Leonard Forsman, Chairman of Suquamish Tribe
“The Suquamish Tribe supports Seattle City Councilmember Debora Juarez and her right, as an elected official, to do her job without verbal harassment and vandalism at her home. Councilmember Juarez has a long history of fighting against oppression, including supporting the sovereign rights of Indian Tribes. She has supported the Suquamish Tribe’s right to self-governance and we ask that the Seattle City Council President demand that a civil discourse, free of intimidation, be conducted on the political issues facing the City of Seattle, named for our famous leader Chief Seattle. Councilmember Juarez is a strong leader and is not afraid of a civil debate or peaceful protesting, but she, or any other elected official and their families, should not be subjected to intimidation, vandalism and threats.

W. Ron Allen, Chairman of Jamestown S’Klallam Tribe
The Jamestown S’Klallam Tribe calls for the incredibly personal and targeted acts of violence against Councilmember Debora Juarez and her family to cease. Seattle’s residents should be celebrating that they have a leader who is trying to make decisions based on a reasonable and viable plan, which could be sustained over time. Councilmember Juarez is a sincere and respected elected official, and we applaud her dedication to Seattle and American Indian rights, and we stand with her because she is our sister.”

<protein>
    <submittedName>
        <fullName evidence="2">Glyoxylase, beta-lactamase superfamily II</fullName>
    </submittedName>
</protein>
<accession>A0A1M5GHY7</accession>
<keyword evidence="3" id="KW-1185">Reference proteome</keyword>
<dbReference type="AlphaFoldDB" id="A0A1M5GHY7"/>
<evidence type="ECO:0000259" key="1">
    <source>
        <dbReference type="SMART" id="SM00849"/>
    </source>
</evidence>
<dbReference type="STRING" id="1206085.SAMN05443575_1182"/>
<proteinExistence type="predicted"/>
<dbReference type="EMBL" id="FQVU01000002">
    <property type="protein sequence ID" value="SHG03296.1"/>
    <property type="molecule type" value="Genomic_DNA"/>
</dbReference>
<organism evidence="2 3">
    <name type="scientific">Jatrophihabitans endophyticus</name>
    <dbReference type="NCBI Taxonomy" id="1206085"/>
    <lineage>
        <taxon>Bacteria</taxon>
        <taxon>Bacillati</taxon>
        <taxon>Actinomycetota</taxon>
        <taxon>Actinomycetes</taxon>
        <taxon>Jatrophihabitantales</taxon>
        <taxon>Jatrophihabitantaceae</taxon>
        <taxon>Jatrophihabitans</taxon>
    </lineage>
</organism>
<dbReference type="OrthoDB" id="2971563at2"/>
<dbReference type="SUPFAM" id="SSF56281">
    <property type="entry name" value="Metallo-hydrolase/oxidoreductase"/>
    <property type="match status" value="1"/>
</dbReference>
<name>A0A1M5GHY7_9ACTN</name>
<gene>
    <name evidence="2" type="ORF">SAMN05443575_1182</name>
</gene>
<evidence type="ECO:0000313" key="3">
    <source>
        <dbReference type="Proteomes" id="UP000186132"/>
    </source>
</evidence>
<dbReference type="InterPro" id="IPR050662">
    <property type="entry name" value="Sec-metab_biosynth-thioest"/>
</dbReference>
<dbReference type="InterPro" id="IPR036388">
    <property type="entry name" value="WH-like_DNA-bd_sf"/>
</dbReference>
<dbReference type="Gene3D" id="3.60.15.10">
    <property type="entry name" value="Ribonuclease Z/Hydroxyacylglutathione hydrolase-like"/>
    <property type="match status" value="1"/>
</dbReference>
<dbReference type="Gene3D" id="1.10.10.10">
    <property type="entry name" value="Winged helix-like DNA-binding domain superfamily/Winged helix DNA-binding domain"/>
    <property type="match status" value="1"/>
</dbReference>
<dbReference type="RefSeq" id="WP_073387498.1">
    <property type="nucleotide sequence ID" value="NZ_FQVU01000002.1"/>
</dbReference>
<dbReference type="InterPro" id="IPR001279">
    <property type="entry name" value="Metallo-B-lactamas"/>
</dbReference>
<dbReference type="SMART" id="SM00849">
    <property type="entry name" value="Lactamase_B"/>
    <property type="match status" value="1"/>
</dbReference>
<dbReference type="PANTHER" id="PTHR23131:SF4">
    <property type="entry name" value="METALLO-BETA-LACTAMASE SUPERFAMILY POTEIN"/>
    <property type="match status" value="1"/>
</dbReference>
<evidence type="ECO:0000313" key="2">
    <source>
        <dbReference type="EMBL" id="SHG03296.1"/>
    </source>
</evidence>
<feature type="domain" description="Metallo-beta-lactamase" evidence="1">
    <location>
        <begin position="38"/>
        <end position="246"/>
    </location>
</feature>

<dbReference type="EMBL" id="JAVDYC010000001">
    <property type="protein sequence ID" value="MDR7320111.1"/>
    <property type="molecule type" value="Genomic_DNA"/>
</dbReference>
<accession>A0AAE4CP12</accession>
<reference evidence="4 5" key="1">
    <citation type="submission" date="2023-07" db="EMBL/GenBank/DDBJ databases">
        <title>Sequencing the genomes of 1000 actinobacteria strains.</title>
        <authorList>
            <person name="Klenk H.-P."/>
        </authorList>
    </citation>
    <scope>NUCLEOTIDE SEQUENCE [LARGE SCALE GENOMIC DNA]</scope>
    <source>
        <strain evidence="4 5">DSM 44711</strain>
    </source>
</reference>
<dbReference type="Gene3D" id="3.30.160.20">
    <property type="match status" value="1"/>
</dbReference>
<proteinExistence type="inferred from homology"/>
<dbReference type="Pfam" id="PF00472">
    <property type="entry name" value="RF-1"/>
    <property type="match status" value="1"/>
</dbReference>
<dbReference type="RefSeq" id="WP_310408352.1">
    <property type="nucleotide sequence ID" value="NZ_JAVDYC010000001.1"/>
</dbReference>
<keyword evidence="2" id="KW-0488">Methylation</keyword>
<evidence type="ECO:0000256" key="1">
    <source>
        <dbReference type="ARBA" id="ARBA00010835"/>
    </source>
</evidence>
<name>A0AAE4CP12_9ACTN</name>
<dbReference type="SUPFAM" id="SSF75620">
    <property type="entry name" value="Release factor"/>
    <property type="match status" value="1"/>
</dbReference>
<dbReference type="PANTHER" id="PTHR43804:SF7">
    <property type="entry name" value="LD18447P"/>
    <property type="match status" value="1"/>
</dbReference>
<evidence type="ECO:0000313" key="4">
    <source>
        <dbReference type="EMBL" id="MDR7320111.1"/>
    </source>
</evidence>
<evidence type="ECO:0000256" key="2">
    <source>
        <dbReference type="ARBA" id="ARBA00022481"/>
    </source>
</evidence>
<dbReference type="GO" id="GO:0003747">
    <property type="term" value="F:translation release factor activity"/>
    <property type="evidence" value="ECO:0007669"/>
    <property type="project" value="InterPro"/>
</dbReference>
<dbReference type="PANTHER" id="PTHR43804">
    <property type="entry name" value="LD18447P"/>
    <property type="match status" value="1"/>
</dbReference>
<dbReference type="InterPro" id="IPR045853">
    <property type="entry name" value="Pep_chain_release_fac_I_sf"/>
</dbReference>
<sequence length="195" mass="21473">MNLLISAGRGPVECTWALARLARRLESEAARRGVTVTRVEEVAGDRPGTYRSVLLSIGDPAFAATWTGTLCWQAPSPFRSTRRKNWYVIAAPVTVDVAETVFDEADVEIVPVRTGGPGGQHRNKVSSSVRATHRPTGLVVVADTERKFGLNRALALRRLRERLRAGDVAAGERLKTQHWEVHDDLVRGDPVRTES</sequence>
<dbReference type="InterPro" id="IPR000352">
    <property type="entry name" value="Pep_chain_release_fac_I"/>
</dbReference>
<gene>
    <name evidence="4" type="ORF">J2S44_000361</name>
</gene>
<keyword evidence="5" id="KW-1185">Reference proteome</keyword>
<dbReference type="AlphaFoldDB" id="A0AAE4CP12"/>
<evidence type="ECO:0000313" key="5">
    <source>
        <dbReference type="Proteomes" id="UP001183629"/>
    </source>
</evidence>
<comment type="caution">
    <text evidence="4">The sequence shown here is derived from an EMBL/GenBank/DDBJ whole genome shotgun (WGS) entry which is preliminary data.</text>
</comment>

Steve Edwards, Chairman of Swinomish Indian Tribal Community
Seattle City Councilmember Debora Juarez is a friend of the Swinomish Indian Tribal Community and we stand with her. The deplorable threats to her safety and her home have no place in a civil society. She has dedicated her life to serving both the Native and non-Native community in the Northwest. Actions that denigrate her and service cannot be tolerated. These are difficult times for our state and our country. We need leaders like Councilmember Juarez more than ever and call on everyone to act with the civility and mutual respect that make vibrant political debate possible.

Willie Frank III, Councilmember of Nisqually Tribe
What is happening to Councilmember Juarez is a hostile attack on an elected official and Native leader. As the original peoples of these lands, we will not stand for the intimidation or dehumanization of an elected Native woman. The Nisqually Tribe calls on the Seattle Council President to immediately denounce the harassment of Councilwoman Juarez and vandalism at her home.”